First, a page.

Hearing that a volunteer for former presidential candidate Bernie Sanders last week tried to murder Americans near Washington, D.C., for the simple crime of being a Republican — why should that surprise, given the past year?

Why is this not largely the natural consequence of the proudly self-styled “Resistance”? – mocking the 2016 Election’s verdict, deeming a new president not just wrong but evil, and cheering those who hold a faux bloody severed head of Donald Trump and who play Julius Caesar as a fictive Trump on a New York stage, killing him with knives.

This space has suggested how easily such violence of thought and speech can nurture violent deed. On June 14, it did. That morning, James Hodgkinson, 66, of Belleville, Illinois, apparently living in his van outside Washington since March, drove to a suburban Alexandria, Virginia, baseball field, where Republican members of Congress were practicing for the next night’s annual charity GOP-Democratic Congressional game.

To confirm their affiliation, Hodgkinson asked bystanders, “Are these players Democrat or Republican?” Reassured, he began firing assault rifle bullets, bringing House Majority Whip Steve Scalise “within imminent risk of death,” said his trauma doctor, and still in critical condition. Also injured were four others, including two Capitol Hill police officers — like Trump, cops another “Resistance” bête-noire — without whom, as witnesses said, each Republican member there might have died.

In the past, the Hard Left whenever possible has blamed the Right for violence done to a public person or institution, the national press licking, on cue. When Timothy McVeigh blew up an Oklahoma City Federal building in 1995, President Clinton blamed talk radio, sans proof.

When Congresswoman Gabrielle Giffords was shot in 2011, the not-yet-named “Resistance” absurdly blamed Sarah Palin for the crime of an “apolitical psychotic,” psychiatrist-turned-columnist Charles Krauthammer termed Jared Lee Loughner. The New York Times had to correct an editorial fantasizing a GOP-violence link.

Most hypocritically, having attempted for two decades to fix blame where none exists — consider Trump and Russia — the Left now wants to avoid blame for a clear link between its venom and a man who drove 800 miles to shoot members of the party that “Resistance” ideology abhors. Especially since Trump’s election, as critic Mark Steyn said, the lurching-to-the-left Democratic Party base has “denormalized and dehumanized” Republicans, deeming its opposition as unworthy to be heard — thus, to a troubled and fanatic mind, unworthy to exist.

“Donald Trump has Destroyed Our Democracy,” James Hodgkinson’s March Facebook post said, encapsulating the “Resistance.” Or was that CNN host Reza Aslan, tweeting that Trump was a “piece of s___”? “It’s Time to Destroy Trump & Co,” Hodgkinson, now deceased, had posted. Or was that “Resistance” throngs cheering the play “Julius Caesar” in Central Park, Caesar as a blond-haired Trump being assassinated? “Trump is guilty and should be impeached,” the Illinois shooter said. Maxine Waters couldn’t say it better. Everywhere Hodgkinson turned he saw a Hard Left unhinged.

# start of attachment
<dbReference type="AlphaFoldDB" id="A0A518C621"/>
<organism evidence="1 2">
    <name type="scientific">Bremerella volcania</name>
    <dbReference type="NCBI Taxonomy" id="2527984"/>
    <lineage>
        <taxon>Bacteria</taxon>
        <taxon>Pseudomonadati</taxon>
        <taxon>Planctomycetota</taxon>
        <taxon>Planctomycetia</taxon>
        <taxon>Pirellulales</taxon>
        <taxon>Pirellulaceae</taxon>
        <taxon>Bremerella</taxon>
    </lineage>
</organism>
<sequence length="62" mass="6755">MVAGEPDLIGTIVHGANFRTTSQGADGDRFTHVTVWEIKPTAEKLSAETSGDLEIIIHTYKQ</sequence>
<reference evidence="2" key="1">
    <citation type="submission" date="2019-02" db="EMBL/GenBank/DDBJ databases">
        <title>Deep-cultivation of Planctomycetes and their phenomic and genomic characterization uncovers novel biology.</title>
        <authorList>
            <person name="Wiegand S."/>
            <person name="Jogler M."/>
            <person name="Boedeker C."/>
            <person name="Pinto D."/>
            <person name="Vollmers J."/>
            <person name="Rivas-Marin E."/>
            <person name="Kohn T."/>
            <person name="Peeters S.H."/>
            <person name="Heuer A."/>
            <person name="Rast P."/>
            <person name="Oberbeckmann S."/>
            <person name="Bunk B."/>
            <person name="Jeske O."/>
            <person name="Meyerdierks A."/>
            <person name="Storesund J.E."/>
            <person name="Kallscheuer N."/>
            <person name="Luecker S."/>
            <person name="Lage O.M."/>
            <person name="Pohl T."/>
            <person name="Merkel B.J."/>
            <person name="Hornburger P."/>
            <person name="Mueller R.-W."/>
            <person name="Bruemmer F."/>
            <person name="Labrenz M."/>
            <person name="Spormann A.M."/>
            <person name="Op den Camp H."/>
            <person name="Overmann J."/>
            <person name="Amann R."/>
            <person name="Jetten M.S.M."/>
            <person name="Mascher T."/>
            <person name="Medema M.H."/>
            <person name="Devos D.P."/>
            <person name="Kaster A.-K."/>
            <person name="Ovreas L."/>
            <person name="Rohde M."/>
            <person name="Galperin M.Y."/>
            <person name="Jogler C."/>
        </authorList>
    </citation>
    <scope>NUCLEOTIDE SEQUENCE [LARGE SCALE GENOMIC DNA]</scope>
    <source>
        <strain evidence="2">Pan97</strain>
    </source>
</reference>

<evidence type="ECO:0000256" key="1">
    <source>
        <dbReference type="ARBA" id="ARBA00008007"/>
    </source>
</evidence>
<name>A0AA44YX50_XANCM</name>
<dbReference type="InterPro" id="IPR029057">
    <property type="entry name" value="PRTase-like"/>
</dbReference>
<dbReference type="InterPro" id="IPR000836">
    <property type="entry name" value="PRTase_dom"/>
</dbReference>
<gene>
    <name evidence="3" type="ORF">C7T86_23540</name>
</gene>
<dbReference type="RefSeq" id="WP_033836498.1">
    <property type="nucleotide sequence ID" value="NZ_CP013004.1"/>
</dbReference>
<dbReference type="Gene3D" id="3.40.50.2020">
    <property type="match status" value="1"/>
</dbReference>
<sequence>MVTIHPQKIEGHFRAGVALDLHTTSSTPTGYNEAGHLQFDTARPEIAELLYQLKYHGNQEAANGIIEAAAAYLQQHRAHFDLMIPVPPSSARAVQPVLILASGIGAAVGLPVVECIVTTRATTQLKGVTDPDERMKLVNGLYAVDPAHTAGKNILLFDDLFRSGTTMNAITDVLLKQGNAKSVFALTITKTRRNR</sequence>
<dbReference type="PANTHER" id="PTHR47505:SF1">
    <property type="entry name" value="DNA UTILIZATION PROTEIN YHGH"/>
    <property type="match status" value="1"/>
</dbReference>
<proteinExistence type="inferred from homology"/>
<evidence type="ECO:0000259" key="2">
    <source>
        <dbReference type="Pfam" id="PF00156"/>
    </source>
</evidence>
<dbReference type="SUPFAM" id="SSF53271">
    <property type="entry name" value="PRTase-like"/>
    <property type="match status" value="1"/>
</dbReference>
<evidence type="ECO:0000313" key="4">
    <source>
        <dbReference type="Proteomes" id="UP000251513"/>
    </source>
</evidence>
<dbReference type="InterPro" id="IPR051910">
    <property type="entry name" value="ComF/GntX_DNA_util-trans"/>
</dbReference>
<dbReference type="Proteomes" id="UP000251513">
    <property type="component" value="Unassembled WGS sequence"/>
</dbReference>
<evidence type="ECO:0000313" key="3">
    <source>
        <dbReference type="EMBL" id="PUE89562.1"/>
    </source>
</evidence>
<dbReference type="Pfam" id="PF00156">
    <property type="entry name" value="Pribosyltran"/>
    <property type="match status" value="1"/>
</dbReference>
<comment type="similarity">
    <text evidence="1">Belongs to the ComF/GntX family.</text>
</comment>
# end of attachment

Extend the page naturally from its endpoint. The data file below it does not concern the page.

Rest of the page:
Even this would-be massacre will not enlighten some. U.S. Sen. Sherrod Brown bizarrely blames Trump’s “division” for Hodgkinson shooting Republicans. Perhaps Brown should consult Krauthammer’s former field — also try reading more and loathing less. Each presidential election divides. 1948: Harry Truman said the same people who backed Hitler, Mussolini, and Tojo endorsed his foe, Thomas Dewey. 1964: Lyndon Johnson ads claimed Barry Goldwater wanted to blow up the world. In 1972, Richard Nixon visited the People’s Republic of China and the Soviet Union to further peace: George McGovern called him Hitler.

Like theirs, Trump’s 2016 campaign was divisive. Yet what distinguishes his from every other, say, post-1900 presidential campaign is the opposition’s post-election bile. Dewey, Nixon in 1960, and Al Gore in 2000, each losing a heartbreaking race, asked their voters to support the victor. By contrast, since last November Far Left vulgarians have made death threats against Trump electors, burned property, beat up dissenters, and made a sham of free speech by assaulting conservative speakers on one campus after another.

The “Resistance” has spent the last seven months refusing to concede the legitimacy of a president who won fair and square — an attitude without modern precedent; literally, un-American. Until its members realize what they have become, they risk having more horrific acts legitimately affixed to them.

Curt Smith is the author of 16 books, his newest “George H.W. Bush: Character at the Core.” He is a former speechwriter to President George H.W. Bush, Associated Press “Best in New York State” radio commentator, and senior lecturer of English at the University of Rochester. He writes twice monthly for Gatehouse Media Newspapers.